Novel openings

So I’m writing the third book in the Assassin’s Gambit series, which is currently untitled, and I’ve run into a bit of a dilemma about the opening.

I have chosen a “soft” opening for this novel. If you’ve read the first two books in the series (and I know most of you haven’t because they’re not published yet! but some of my critique partners read this blog, and they’ve read them), then you know this is not typical for me. Assassin’s Gambit opens with a bang. The opening for Spy’s Honor isn’t quite so shocking, but it starts with a scene that immediately introduces major conflict.

Untitled, however… I went with a gentle opening. Lucien and Celeste (who are brother and sister) are at the docks, messing around with some brimstone that has just arrived by ship. There’s some light and fluffy stuff about Lucien’s dog, and mostly it’s a sweet scene with some gentle banter. It does introduce the main conflict, but the characters in the scene are not themselves in conflict. They have a good relationship, and that’s exactly what I wanted to show. In the scenes that follow, it’s important for the reader to understand that Celeste is motivated by a desire to please her brother, not by fear or intimidation.

Early feedback on this scene has been mixed. Some of my critique partners like it. Others think I should cut it and begin with the scene that follows, a high-conflict scene that gets right to the meat of the story. But if I do that, I miss the opportunity to show the relationship between Lucien and Celeste. Furthermore, since this is book 3 of a series, and Lucien is an important character in every book, I think series readers might want to spend a little time with Lucien, because after the first two chapters he drops out of the book for quite a while. Readers picking up book 3 without having read the first two might be less interested.

I find it’s always difficult to decide how to open a novel. I may end up punting this question to my editor and seeing what she thinks. Pretty soon we’ll have to put the teaser for this novel into the back of Spy’s Honor, and at that point a decision will have to be made about which scene to use.

What do you think about novel openings? Do you prefer a book to open with a bang? Or do you like a softer opening sometimes? Does it make a difference to you if the book is the first in a series or a later book in the series? I know you can’t evaluate my particular two scenes without reading them, but I’m curious about your general thoughts.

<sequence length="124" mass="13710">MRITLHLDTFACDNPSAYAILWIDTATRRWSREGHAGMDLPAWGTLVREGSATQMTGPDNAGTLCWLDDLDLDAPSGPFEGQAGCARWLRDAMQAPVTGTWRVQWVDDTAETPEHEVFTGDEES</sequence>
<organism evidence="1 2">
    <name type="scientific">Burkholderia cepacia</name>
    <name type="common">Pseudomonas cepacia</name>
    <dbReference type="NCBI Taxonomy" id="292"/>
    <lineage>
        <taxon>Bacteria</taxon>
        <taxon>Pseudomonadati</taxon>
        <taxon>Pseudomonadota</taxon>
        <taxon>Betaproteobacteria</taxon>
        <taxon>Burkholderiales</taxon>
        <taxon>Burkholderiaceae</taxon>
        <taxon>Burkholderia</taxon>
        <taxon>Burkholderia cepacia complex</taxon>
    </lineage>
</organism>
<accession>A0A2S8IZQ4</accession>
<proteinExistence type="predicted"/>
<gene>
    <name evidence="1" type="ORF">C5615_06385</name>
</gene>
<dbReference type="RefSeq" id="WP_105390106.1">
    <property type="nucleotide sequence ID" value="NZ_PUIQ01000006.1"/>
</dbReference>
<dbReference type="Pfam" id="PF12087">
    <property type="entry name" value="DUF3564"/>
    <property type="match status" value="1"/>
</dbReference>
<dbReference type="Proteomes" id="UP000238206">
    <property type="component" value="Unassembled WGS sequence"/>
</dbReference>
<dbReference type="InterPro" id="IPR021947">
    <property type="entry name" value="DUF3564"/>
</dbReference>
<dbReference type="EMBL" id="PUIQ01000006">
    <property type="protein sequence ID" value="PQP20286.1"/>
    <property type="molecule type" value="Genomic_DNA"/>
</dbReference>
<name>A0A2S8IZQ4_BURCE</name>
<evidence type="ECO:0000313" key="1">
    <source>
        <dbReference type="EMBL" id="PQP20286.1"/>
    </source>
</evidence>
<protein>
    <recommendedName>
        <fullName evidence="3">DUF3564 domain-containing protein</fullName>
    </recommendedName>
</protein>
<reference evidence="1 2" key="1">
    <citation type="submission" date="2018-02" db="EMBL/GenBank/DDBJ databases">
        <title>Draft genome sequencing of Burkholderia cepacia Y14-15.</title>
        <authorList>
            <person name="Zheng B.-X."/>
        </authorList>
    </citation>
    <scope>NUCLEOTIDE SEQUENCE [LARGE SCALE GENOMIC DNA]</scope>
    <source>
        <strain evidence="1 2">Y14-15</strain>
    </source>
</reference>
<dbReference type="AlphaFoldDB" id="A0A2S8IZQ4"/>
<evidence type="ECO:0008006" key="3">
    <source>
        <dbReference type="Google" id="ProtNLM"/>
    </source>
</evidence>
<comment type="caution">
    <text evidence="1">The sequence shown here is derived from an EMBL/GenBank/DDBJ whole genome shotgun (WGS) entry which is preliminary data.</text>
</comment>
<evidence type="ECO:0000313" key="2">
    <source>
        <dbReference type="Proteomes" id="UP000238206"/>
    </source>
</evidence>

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13 Responses to Novel openings

  1. Jessi Gage says:

    You’ve already heard my opinion *winks*, but I say, it definitely matters which book it is in a series. I love your reasoning for having a softer opening for book 3 in your Hearts and Thrones series, and I think showing a much-loved character in a peaceful moment to establish character WHILE introduing the main point of conflict is just fine.

  2. Lenora Rose says:

    I find it varies. Which is useless, of course. A more leisurely book should never start faster than it continues — or even a book like A Game of Thrones, whose prologue is *even more* actiony than the rest of the book, and which isn’t followed through on anytime soon. For something which is very plotty (be it action, suspense, romance, or whatnot) starting fast can help give the reader the expectation of pace … but starting slower and ramping up also works.

    I know I get more frustrated with books that throw you in before you can care about the characters than i do with books that take a bit of time, so long as the time is *interesting* (IE, fun dialogue or some item that illumines the characters or relationship.)

    A case in point is the Avengers movie (Marvel, not Mrs. Peel — the latter movie had so much wrong with it that the opening would hardly count, if I could even remember it): in the very first scene, two characters we just met are ensorcelled. We hardly get to see them as people before that. One is a quite minor character (and had a major role in a prior film for those who watched all or most of the Marvel movies), so I didn’t mind, but we’re supposed to care about the other (And he had only a cameo in the other movie). I love the film, but I always wished they could come up with a minute or two of him doing something quieter beforehand. Sitting at a table eating or gambling with some of the other characters, exercising, doing a hobby, a phone call to his usual partner just before she gets into the ‘trouble’ she gets into across the world … the worst is, Whedon is good at that sort of intro (He’s *great* at amusing chatter around a table). He just didn’t.